5. Skin Cancer
Skin cancer around your eyelids also associates with prolonged UV exposure.
Risk Factors for UV Damage to Your Eyes
Anybody spending time outside has a risk for UV radiation-related eye problems. And, risks of eye damage from HEV and UV exposure can change from day to day, depending on various factors, including:
- Time of day: The sun is at its strongest between 10 a.m. and 4 p.m. but depends on your time zone. This is called “solar noon.”
- Latitude: The UV will be stronger the closer you live to the equator. There is less atmosphere to filter out the rays when the sun is more directly overhead.
- Ozone level: The ozone provides more filtering the thicker it is in an area. In some areas, like Antarctica, the ozone layer is thinned. If you intend on traveling internationally, be sure to check an ozone map to see if where you’re visiting is one of these areas.
- Reflection: If you’re going to a lake or the beach on your vacation, be careful of the sun’s reflection on the sand and water. Dry sand can reflect UV by around 15 percent, and seafoam can reflect UV around 25 percent. The sun can also reflect off snow, pavement, and cars.
- Altitude: In the summertime, if you’re going in the mountains for a vacation, whether for hiking in the summer or skiing in the winter, be aware that a higher altitude has a thinner atmosphere. Therefore, more UV light can penetrate through. For every 1,000 meters above the sea level, there’s an increase of UV radiation levels by 10 to 12 percent.
- Setting: HEV and UV levels are greater in open, wide spaces, particularly when there are reflective surfaces around like sand and snow. UV exposure isn’t as likely in urban settings where tall buildings can shade the streets.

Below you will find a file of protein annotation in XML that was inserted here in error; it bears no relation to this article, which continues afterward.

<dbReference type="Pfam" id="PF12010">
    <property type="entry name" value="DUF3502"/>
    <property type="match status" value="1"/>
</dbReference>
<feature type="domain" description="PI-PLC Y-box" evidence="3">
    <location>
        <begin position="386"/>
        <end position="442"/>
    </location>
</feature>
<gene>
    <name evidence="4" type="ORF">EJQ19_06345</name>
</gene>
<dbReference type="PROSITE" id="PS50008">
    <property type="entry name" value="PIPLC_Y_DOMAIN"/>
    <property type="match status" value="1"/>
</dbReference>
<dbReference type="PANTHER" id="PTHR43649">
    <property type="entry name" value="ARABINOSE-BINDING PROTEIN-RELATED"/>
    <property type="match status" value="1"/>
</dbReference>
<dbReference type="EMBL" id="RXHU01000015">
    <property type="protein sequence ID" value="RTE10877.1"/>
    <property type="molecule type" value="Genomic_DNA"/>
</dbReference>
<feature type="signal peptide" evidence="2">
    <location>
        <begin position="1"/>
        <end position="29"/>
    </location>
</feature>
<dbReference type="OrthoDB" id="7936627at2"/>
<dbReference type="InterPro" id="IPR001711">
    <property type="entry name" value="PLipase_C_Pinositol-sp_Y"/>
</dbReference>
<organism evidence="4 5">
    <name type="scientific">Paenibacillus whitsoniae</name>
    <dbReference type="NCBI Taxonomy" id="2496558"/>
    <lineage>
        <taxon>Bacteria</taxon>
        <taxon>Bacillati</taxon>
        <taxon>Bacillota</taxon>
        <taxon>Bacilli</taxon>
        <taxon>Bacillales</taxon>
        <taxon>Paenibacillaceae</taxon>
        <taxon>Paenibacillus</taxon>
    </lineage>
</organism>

- Clouds: Even though it looks cloudy outdoors, you still need to take precautions against UV rays. While the levels of UV radiation are highest when there are no clouds around, UV rays can still penetrate through a light cloud cover. When UV rays are reflecting off snow, UV exposure may nearly double.
- Medicines: Certain medicines like sulfa drugs, tetracycline, diuretics, birth control pills, and tranquilizers can increase your body’s HEV and UV radiation sensitivity.
How to Protect Your Eyes From UV Damage
It’s best to learn how to protect your eyes from the sun all year long. Some ways of protecting your eyes from UV damage are:
- Wear proper sunglasses. Purchase sunglasses with the label “100 percent UV protection” or “UV400” on them. They don’t need to be expensive either as there are less costly sunglasses that carry this label but are just as effective. Color or darkness doesn’t indicate the UV protection strength. Remember, UV rays can penetrate through clouds, so wear sunglasses even on cloudy or overcast days. Don’t rely on your contacts to protect the entire area of the eye from burning rays, although they can offer some benefit depending on the contacts.
- Wear sunglasses in the shade. Even though the shade reduces your HEV and UV exposure to some degree, you still expose your eyes to UV rays that are reflected from roadways, buildings, and other surfaces when not wearing sunglasses.
- Wear sunglasses even with dark eyes and skin. While darker skin can offer you a lower risk of UV radiation-related skin cancer, your eye damage risk from HEV and UV rays is the same as a person’s who has fair skin.